Meet the leader of UVU womens soccer: Tell-all with head coach

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Sasha Rudenko, Staff Writer

First appeared in print September 1, 2014.

 A four-year old boy notices that he is in a sport-loving family. His dad’s passion is directed towards American favorites baseball and basketball. The boy, however, falls in love with the European favorite pastime: soccer. The boy grows up living and breathing soccer. His passion eventually grows into a profession and has since become the head coach of UVU womens soccer team.

This is Brent Anderson, a man who went through a long way of coaching and business professions related with soccer to eventually spend eight years at his head coach position at UVU.

When answering the question “what do you like most about soccer and your job?” Anderson immediately replies: “Team aspect. It is all about developing the team mentality.” He explains that the game is very team oriented. They have to work altogether to achieve goals and to do that they develop their team culture.

“Brent Anderson makes it challenging for us,” says Kasandra Anderson, one of his captains.

“He makes every game intense and competitive,” adds his other captain, Lexi Robinson. “He brings [out] our best in ourselves. He is not only our soccer coach; he also cares about us off the field.”

Every coach attempts to create a team mentality in his or her own way. Anderson receives praise as he succeeds with example and encouragement.

“He is really involved,” said Kasandra Anderson. “He is part of everything, he is an example.”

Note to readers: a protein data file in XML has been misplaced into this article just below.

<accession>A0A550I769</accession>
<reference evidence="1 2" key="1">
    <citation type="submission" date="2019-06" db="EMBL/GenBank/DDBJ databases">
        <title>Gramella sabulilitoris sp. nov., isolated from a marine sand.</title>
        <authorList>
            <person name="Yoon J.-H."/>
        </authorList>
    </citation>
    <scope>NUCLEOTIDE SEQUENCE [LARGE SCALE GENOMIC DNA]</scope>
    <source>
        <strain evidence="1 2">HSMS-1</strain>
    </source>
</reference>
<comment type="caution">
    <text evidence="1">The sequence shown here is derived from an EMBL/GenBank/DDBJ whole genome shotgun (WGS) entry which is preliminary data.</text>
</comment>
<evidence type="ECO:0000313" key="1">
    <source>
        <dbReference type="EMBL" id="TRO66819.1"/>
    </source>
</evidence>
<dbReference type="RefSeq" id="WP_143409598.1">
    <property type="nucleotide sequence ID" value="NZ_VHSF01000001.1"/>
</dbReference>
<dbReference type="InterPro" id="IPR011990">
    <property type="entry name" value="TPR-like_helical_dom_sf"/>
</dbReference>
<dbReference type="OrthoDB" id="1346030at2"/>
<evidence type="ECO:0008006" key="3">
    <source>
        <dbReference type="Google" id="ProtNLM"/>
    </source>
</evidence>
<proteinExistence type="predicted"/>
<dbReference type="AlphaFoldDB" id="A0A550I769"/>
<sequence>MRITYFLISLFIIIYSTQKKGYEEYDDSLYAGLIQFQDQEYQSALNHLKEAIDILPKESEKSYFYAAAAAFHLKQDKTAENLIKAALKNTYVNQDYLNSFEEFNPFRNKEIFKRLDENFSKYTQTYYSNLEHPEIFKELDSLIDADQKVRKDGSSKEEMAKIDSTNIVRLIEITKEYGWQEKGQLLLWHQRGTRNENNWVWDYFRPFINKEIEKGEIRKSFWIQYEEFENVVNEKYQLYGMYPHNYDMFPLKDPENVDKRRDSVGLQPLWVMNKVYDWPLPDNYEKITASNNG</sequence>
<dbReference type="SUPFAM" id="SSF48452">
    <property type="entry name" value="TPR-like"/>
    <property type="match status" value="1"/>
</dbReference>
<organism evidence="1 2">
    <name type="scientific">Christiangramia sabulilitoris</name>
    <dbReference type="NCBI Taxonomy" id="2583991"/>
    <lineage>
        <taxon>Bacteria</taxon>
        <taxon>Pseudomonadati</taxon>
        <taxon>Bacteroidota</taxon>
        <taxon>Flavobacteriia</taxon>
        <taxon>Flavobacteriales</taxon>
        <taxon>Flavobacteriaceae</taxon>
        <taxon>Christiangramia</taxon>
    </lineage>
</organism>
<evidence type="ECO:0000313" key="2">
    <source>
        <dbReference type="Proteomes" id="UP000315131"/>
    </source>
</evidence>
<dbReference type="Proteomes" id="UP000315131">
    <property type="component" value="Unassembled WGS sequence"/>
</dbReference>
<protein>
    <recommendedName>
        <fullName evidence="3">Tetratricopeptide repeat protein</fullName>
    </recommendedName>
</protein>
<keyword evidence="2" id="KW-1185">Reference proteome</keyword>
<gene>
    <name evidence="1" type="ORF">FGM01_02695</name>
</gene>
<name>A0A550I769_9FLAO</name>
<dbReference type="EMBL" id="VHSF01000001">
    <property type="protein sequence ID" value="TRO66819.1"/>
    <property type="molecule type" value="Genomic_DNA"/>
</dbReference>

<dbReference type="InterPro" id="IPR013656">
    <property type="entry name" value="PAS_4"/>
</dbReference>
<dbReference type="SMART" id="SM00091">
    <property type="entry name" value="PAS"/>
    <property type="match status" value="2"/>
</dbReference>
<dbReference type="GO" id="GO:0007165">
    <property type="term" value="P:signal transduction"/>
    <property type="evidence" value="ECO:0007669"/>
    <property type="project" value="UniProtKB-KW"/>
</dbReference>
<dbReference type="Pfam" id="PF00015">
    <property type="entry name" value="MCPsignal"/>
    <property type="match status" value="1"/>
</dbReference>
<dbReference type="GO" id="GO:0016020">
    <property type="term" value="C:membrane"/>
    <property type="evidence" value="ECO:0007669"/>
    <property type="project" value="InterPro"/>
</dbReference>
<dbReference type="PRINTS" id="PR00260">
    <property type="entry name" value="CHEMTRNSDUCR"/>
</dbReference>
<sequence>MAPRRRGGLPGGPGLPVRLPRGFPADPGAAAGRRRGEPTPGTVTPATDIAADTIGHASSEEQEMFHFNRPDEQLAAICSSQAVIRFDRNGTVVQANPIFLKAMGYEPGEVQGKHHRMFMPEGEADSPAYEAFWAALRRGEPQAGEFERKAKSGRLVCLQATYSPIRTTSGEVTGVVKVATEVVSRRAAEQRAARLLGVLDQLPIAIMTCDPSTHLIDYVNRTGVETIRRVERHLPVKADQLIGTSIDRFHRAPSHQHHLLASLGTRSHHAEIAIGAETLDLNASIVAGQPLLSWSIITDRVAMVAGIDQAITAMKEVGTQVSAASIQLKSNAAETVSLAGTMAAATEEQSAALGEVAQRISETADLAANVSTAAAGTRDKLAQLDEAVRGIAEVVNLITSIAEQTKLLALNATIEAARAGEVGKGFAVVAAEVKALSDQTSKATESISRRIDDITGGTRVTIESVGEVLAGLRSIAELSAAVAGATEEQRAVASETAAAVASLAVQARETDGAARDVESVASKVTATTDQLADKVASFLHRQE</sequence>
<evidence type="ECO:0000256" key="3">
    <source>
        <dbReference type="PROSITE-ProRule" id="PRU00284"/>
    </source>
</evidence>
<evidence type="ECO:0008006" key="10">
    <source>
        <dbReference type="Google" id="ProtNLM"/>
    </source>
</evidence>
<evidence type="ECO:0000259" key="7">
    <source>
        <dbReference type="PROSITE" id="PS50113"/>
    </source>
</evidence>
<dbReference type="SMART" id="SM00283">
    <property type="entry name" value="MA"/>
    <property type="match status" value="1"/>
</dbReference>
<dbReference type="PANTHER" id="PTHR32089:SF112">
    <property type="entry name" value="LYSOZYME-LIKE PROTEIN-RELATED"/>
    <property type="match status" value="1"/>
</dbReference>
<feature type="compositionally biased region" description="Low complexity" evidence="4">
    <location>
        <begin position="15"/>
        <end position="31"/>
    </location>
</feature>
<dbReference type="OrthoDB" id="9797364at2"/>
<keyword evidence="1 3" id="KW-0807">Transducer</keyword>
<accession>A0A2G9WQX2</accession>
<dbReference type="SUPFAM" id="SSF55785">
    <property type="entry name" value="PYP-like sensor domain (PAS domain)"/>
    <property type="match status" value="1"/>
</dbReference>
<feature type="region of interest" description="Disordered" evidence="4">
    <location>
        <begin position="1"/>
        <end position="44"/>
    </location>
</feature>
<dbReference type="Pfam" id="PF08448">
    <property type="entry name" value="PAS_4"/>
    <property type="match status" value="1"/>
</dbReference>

“He makes us a team by making it a priority,” said Robinson. “It’s team before self-attitude. You have to do your best to make a player next to you look great”.

Anderson, however, says that his secret is respect for others. Respect between members brings everyone together and makes them a good team.

As he prepares for the coming season, Anderson does not concern about the incoming games but aims to “hit the performance level” and expects his team to play “good consistent soccer.”

“I love the game, it’s fun to watch and fun to coach,” said Anderson, with laughter and positivity in his voice.

He adds that with coaching, it is his goal for a team to be technical but working on the mechanical side of soccer is almost fun when you love the game from standpoints of watching, coaching, and even talking about it.

Anderson is lucky to have five more amazing soccer lovers around him at home. His wife and four children are all involved with sports and all like to play soccer.

Their family free time is full of sporting activities and their children do not have to come to him begging for permission to go longboarding because Anderson is always happy to come join the fun himself.

Longboarding, skiing, snowboarding are all on the list of Anderson’s family activities. All of the family supports each other at sporting events because they care about and are interested in each others success.

So how do you become a soccer head coach at a university? Sometimes you start when you are four.

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